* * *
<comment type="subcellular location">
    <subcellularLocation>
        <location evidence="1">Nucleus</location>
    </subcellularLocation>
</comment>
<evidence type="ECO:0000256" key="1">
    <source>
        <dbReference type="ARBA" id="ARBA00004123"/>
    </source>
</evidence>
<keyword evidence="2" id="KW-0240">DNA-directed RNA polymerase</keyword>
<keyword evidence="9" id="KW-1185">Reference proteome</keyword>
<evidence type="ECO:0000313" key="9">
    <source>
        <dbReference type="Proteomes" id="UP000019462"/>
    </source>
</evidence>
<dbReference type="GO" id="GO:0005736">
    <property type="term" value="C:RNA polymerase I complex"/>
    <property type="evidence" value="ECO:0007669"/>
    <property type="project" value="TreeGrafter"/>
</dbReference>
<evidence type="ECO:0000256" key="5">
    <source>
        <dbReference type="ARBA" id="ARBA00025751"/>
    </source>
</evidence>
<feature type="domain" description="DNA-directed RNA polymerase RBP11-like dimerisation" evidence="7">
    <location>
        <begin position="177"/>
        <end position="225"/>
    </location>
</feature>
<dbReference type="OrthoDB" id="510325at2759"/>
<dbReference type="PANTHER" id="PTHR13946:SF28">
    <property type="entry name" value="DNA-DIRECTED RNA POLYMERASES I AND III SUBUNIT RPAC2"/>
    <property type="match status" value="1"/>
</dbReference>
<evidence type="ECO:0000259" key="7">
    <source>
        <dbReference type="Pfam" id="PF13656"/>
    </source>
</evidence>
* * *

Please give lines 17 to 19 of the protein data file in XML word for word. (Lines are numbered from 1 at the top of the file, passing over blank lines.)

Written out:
</evidence>
<dbReference type="GO" id="GO:0005736">
    <property type="term" value="C:RNA polymerase I complex"/>